This park closes because people can't stop taking selfies with bears

30.77% credibility

Japan s Cat Island Asks Internet For Food, Gets More Than They Can Store

864 points

The schoolboy, 16, who will live with a Russian porn star in a hotel for a month

4364 points

Most recent

Miguel Sabido recibre premio de la Agrupación de Periodistas Teatrales.

Benjamin Bernal
10 points

3 tendencias de pagos que impulsan el éxito en el eCommerce

22 points

Como crear un monstruo desde su más tierna infancia (Juez Calatayud)

8 points

En agosto nos vemos.

Pablo Emilio Obando Acosta
12 points

Tecnologías destacadas de los cruceros Costa Smeralda

8 points

Una decisión atrevida

El diario de Enrique
8 points

Marca mexicana Electrolit, ¿debe o no debe tener rotulado nutricional y frontal de advertencia?

32 points

¿Cuándo empezamos a vivir? (Yo mismo)

El diario de Enrique
14 points

Tecnología y personas: la verdadera revolución en la experiencia de cliente

18 points

Expertos revelan cómo enfrentar los desafíos de ciberseguridad y protegerse al usar tecnología 5G

16 points
Your selfie game might be strong, but you're ruining it for everyone else.

This park closes because people can't stop taking selfies with bears

That's the case for some visitors to Waterton Canyon in Denver, Colorado, anyway. In fact, the overabundance of selfies with bears at the park has caused officials to shut it down for the foreseeable future.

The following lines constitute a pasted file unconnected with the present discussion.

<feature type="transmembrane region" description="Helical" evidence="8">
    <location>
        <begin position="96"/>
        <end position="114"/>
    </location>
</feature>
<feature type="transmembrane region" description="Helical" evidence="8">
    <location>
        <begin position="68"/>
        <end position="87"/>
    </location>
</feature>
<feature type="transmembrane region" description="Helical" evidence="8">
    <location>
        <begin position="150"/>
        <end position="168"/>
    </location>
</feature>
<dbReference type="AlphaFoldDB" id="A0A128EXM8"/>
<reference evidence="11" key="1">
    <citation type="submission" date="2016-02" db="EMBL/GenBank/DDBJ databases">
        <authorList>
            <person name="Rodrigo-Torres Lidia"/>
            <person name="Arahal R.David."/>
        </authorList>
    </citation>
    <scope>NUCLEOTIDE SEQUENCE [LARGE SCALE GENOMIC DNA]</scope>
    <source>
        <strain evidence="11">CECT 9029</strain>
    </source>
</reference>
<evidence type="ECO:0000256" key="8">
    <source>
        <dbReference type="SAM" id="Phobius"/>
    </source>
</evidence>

"The current situation is not conducive for the safety of our visitors or the well-being of the wildlife," Brandon Ransom, recreation manager for Denver Water (which manages Waterton Canyon's recreation area) wrote in a blog post earlier this month.

"We've actually seen people using selfie sticks to try and get as close to the bears as possible, sometimes within 10 feet of wild bears."

In the interest of safety, the park managers have closed the park until bear activity subsides. According to The Denver Channel, the closure first went into effect on Aug. 28 because two mother bears — each with twin cubs — along with other bears, were using the canyon to forage for food. However, with the abundant selfie-taking and apparent ignorance of safety measures, the closure has been extended until further notice.

"It is a poor choice from our perspective, A) to get that close to wildlife and B) to turn your back, particularly on bears," said Matt Robbins, a spokesman for Colorado Parks and Wildlife told The Denver Channel.

Personal safety takes a backseat to the selfie game all too often — the U.S. Forest Service had to issue a request for visitors to keep their distance from wild bears in Lake Tahoe last year when too many visitors charged up closer to bears to get a photo in front of them.

Earlier this summer at Yellowstone National Park, a woman was flipped by a bison after she posed for a selfie with it. She survived, with minor injuries.

Here's hoping the Waterton Canyon's closure is a reminder that no matter how great the selfie opportunity may seem, it's never worth it to ignore the conventional wisdom of keeping your distance from a wild animal.

To comment you must log in with your account or sign up!
Featured content